Colonial Craft in St. Augustine

A black and white photograph of people watching a live demonstration at a wooden blacksmith shop.
Visitors watching live demonstrations at the Blacksmith Shop. UFDC.

One of the most interesting aspects of the Historic St. Augustine Preservation Board’s restoration efforts was the operation of  interpretive spaces for visitors to the downtown. Many of the houses reconstructed by the board decorated to reflect the families who lived in them during the Spanish and British periods and on tour. In addition to the homes, the Preservation Board’s interpretation of Spanish and British St. Augustine included live demonstration and presentation of craftsmanship.

A black and white photograph of a wooden building with a "Sims Silver Shop" sign and two palm trees in front.
Sims Silver Shop. UFDC..

The Sims Silver Shop was named for William Sims, a Scottish silversmith who set up shop in St. Augustine during the British Period. Unfortunately, the Preservation Board was unable to determine where Sims’ shop was located, so they chose a location near the Castillo de San Marcos on the corner of Charlotte and Cuna Streets. The building was a frame house and shop, based on the types of structures that would have been built by the British during that time. Inside the shop, visitors could see antique silver pieces displayed, such as spoons, candlesticks, and tea caddies, as well as a silversmith workshop with smithing tools. The Preservation Board also reproduced some silver items in their own shop, spoons in particular, that visitors could purchase as a souvenir. Today the Sims Silver Shop is a candle shop.

A black and white photograph of Albert Thomas dressed in a colonial costume working on a saddle in a leather shop.
Albert Thomas working on a saddle in the Leather Shop. UFDC.

Tourists could also visit the Preservation Board’s Saddle and Harness shop, a replica of a typical saddlery that probably existed in St. Augustine during the British Period. Although they didn’t have documentary evidence of a leather shop in the city, the board’s historians felt certain there would have been a shop in both the British and Spanish periods since most travel in Florida was on horseback at that time. Inside the leather shop, a leathercraftsman in colonial costume would greet visitors and demonstrate a wide variety of leathering skills, including tooling and decorating saddles, books, belts, and other items.

A black and white photograph of a person applying ink to a set type.
Applying ink to set type in Wells Print Shop. UFDC.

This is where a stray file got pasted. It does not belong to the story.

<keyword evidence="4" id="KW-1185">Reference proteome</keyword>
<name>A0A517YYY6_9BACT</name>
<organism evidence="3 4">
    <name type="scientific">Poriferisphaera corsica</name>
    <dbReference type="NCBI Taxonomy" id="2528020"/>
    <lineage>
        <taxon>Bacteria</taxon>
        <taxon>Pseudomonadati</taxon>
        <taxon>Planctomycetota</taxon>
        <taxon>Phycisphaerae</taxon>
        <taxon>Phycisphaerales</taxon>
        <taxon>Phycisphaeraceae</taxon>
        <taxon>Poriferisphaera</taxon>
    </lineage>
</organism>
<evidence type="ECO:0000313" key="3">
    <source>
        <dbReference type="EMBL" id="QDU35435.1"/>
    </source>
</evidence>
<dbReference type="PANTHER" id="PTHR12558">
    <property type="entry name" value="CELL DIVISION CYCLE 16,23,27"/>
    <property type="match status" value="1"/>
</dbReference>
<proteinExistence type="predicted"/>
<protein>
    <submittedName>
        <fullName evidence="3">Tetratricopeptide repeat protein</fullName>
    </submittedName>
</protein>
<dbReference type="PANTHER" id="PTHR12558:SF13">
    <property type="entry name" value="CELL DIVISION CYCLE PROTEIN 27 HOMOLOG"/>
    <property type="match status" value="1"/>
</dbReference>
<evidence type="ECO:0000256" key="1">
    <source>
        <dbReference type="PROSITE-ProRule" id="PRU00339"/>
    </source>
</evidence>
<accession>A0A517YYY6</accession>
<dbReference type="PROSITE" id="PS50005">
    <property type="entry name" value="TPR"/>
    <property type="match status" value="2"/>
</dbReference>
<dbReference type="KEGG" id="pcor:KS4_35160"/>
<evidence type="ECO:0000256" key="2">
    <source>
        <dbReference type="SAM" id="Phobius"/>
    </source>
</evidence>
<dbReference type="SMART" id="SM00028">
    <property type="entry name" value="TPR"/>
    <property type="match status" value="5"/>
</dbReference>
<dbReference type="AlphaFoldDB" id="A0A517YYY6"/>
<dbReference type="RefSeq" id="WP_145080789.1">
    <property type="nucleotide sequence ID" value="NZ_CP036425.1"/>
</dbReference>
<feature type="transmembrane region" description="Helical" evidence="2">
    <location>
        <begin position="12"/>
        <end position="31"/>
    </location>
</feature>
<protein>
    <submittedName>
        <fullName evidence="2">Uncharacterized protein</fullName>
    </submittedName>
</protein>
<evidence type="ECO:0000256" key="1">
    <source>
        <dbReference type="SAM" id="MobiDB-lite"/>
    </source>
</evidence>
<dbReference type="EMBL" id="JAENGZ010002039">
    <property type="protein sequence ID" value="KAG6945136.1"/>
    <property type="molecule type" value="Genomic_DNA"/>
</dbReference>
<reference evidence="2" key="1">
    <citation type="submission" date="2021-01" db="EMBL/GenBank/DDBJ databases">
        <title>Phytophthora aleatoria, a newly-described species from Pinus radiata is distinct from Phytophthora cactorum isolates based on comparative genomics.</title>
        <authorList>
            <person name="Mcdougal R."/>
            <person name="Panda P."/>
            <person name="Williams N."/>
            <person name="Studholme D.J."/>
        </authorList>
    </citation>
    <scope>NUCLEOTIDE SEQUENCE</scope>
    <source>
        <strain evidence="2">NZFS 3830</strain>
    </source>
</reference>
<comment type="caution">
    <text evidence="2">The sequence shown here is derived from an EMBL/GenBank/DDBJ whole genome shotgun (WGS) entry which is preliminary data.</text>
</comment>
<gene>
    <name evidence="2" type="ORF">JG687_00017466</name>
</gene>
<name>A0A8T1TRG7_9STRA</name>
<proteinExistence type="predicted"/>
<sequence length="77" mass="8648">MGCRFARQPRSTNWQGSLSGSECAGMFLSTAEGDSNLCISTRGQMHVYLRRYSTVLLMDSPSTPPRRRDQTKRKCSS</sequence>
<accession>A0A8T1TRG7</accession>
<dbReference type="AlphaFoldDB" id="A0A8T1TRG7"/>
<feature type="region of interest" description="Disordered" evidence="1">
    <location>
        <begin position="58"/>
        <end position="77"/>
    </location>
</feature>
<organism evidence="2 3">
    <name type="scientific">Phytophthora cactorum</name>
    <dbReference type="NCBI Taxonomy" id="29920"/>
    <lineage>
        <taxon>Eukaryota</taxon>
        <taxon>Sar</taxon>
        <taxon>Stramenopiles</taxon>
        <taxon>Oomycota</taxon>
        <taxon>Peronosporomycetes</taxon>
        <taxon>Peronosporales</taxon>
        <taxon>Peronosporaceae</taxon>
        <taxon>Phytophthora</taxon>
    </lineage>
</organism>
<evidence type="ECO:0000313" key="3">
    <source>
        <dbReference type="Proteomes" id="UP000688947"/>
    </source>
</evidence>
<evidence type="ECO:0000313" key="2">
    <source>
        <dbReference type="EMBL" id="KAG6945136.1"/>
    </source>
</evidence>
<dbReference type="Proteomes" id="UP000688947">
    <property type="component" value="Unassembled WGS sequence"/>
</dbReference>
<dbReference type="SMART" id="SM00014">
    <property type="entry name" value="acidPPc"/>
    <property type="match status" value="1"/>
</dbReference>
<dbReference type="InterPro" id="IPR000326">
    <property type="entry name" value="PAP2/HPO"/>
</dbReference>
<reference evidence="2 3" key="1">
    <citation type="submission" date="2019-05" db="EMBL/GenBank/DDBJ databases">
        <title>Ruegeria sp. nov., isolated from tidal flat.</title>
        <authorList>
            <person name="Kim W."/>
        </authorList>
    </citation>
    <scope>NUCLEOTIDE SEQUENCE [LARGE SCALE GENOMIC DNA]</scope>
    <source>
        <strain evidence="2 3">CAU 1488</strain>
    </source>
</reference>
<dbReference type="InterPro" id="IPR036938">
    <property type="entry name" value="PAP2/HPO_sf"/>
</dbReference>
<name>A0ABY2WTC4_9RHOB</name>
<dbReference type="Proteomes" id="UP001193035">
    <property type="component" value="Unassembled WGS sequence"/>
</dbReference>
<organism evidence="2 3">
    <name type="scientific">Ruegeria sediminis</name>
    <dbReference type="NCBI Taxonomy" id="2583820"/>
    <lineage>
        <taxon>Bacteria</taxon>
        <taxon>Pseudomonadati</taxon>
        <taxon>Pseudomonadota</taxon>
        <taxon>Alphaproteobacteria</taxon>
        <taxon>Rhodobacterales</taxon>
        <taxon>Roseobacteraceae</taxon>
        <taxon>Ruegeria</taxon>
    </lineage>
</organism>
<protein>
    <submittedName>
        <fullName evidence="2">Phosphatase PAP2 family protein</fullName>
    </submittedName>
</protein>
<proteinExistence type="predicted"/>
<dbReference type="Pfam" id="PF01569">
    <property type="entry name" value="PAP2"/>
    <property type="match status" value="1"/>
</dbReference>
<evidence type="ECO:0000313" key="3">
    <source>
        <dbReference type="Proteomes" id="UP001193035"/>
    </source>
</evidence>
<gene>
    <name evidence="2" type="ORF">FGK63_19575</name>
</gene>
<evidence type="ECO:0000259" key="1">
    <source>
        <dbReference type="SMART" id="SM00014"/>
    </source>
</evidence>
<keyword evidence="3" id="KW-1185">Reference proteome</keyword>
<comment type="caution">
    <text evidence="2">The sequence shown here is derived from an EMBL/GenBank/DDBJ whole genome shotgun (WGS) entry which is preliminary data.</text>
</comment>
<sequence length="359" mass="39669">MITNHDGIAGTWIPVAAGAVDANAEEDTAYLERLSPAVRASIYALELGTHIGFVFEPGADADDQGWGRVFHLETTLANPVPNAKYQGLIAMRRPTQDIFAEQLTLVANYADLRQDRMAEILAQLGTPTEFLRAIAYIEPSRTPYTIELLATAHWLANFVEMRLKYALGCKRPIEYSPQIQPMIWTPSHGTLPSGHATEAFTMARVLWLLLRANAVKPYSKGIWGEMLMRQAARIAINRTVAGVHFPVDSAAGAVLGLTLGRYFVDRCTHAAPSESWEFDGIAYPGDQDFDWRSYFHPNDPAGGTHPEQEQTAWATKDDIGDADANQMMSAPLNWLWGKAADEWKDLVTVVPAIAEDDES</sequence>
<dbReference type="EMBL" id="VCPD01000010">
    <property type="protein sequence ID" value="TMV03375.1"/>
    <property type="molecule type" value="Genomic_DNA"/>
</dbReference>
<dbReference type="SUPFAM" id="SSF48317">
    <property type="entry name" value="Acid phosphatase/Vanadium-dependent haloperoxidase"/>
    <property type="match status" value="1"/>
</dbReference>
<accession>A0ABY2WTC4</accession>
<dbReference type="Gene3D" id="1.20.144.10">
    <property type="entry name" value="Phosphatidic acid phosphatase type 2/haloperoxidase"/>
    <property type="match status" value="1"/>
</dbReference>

The Wells Print Shop was named for William Wells, a printer from Charleston who briefly resided in St. Augustine. His newspaper, the East Florida Gazette, was the first newspaper in both St. Augustine and the state of Florida. Wells and his brother arrived in St. Augustine in 1783 but left after only a year, when the Spanish regained control of the city. Once most of the British left a newspaper printed in English was no longer of interest. The Preservation Board built a replica of Wells’ printing press and opened the print shop in 1966. Interpretive staff operated the press daily, making reproductions of historic maps, pages of the East Florida gazette to sell to visitors in their gift shops, and other printed items for the Preservation Board. Today, the Wells Print Shop operates as a jewelry and gift shop on Cuna Street.

A black and white photograph of blacksmith Coco Mickler working in a blacksmith shop.
Coco Mickler working in the Blacksmith Shop. UFDC.

You might recognize it better today as Crucial Coffee, but fifty years ago this wood frame structure operated as the Preservation Board’s Blacksmith Shop. It was reconstructed to appear similarly to a blacksmith shop that operated near the site in the late 18th century. The Preservation Board reproduced almost all of the features that would have been in a colonial blacksmith shop, including a double forge and equipment for making horseshoes. A.H. “Coco” Mickler, a trained blacksmith of Minorcan descent, worked in the shop. He not only demonstrated his craft to visitors, but also made hardware that would be used in the Preservation Board’s reconstruction property projects.

The Preservation Board’s display of colonial crafts made visitors’ experience in the Ancient City interesting, educational, and fun, and also provided more in-depth insight into the everyday lives of St. Augustine’s Spanish and British residents!

One thought on “Colonial Craft in St. Augustine

  1. Pingback: Hot Off The Presses: Printing History At San Agustin Antíguo – Governor's House Library

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